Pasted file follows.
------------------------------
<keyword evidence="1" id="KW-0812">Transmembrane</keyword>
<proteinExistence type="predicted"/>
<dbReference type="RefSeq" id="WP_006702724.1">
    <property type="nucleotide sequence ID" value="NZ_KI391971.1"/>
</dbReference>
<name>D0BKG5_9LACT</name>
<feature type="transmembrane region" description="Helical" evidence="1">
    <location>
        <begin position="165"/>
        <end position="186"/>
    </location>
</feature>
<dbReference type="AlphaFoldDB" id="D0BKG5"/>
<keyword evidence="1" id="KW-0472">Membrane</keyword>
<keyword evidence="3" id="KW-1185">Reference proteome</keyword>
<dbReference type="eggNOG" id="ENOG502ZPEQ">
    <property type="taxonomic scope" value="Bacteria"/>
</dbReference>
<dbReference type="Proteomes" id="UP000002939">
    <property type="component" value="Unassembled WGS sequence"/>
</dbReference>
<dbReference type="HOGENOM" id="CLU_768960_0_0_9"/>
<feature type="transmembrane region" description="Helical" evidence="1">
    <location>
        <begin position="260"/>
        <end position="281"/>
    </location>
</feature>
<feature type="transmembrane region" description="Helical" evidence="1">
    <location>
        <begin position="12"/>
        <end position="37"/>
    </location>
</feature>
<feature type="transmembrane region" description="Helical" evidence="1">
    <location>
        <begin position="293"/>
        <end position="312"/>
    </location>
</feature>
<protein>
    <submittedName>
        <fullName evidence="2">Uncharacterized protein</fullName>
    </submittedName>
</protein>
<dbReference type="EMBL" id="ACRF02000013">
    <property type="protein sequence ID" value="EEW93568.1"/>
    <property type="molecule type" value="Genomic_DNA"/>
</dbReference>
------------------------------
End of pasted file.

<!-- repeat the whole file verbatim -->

<keyword evidence="1" id="KW-0812">Transmembrane</keyword>
<proteinExistence type="predicted"/>
<dbReference type="RefSeq" id="WP_006702724.1">
    <property type="nucleotide sequence ID" value="NZ_KI391971.1"/>
</dbReference>
<name>D0BKG5_9LACT</name>
<feature type="transmembrane region" description="Helical" evidence="1">
    <location>
        <begin position="165"/>
        <end position="186"/>
    </location>
</feature>
<dbReference type="AlphaFoldDB" id="D0BKG5"/>
<keyword evidence="1" id="KW-0472">Membrane</keyword>
<keyword evidence="3" id="KW-1185">Reference proteome</keyword>
<dbReference type="eggNOG" id="ENOG502ZPEQ">
    <property type="taxonomic scope" value="Bacteria"/>
</dbReference>
<dbReference type="Proteomes" id="UP000002939">
    <property type="component" value="Unassembled WGS sequence"/>
</dbReference>
<dbReference type="HOGENOM" id="CLU_768960_0_0_9"/>
<feature type="transmembrane region" description="Helical" evidence="1">
    <location>
        <begin position="260"/>
        <end position="281"/>
    </location>
</feature>
<feature type="transmembrane region" description="Helical" evidence="1">
    <location>
        <begin position="12"/>
        <end position="37"/>
    </location>
</feature>
<feature type="transmembrane region" description="Helical" evidence="1">
    <location>
        <begin position="293"/>
        <end position="312"/>
    </location>
</feature>
<protein>
    <submittedName>
        <fullName evidence="2">Uncharacterized protein</fullName>
    </submittedName>
</protein>
<dbReference type="EMBL" id="ACRF02000013">
    <property type="protein sequence ID" value="EEW93568.1"/>
    <property type="molecule type" value="Genomic_DNA"/>
</dbReference>